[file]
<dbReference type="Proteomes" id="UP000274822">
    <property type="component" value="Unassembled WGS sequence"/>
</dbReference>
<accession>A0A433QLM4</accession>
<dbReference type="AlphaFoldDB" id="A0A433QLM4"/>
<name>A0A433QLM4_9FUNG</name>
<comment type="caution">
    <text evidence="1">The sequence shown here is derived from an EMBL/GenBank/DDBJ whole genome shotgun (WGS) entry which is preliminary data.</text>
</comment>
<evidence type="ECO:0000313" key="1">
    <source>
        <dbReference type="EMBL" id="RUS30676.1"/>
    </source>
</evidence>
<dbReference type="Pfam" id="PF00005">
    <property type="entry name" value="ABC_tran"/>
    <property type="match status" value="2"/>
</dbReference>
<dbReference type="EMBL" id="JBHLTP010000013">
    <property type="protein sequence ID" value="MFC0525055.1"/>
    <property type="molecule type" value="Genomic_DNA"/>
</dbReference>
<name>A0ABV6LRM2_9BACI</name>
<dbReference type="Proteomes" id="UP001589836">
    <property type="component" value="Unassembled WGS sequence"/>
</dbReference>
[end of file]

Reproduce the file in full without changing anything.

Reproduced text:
<dbReference type="Proteomes" id="UP000274822">
    <property type="component" value="Unassembled WGS sequence"/>
</dbReference>
<accession>A0A433QLM4</accession>
<dbReference type="AlphaFoldDB" id="A0A433QLM4"/>
<name>A0A433QLM4_9FUNG</name>
<comment type="caution">
    <text evidence="1">The sequence shown here is derived from an EMBL/GenBank/DDBJ whole genome shotgun (WGS) entry which is preliminary data.</text>
</comment>
<evidence type="ECO:0000313" key="1">
    <source>
        <dbReference type="EMBL" id="RUS30676.1"/>
    </source>
</evidence>
<dbReference type="Pfam" id="PF00005">
    <property type="entry name" value="ABC_tran"/>
    <property type="match status" value="2"/>
</dbReference>
<dbReference type="EMBL" id="JBHLTP010000013">
    <property type="protein sequence ID" value="MFC0525055.1"/>
    <property type="molecule type" value="Genomic_DNA"/>
</dbReference>
<name>A0ABV6LRM2_9BACI</name>
<dbReference type="Proteomes" id="UP001589836">
    <property type="component" value="Unassembled WGS sequence"/>
</dbReference>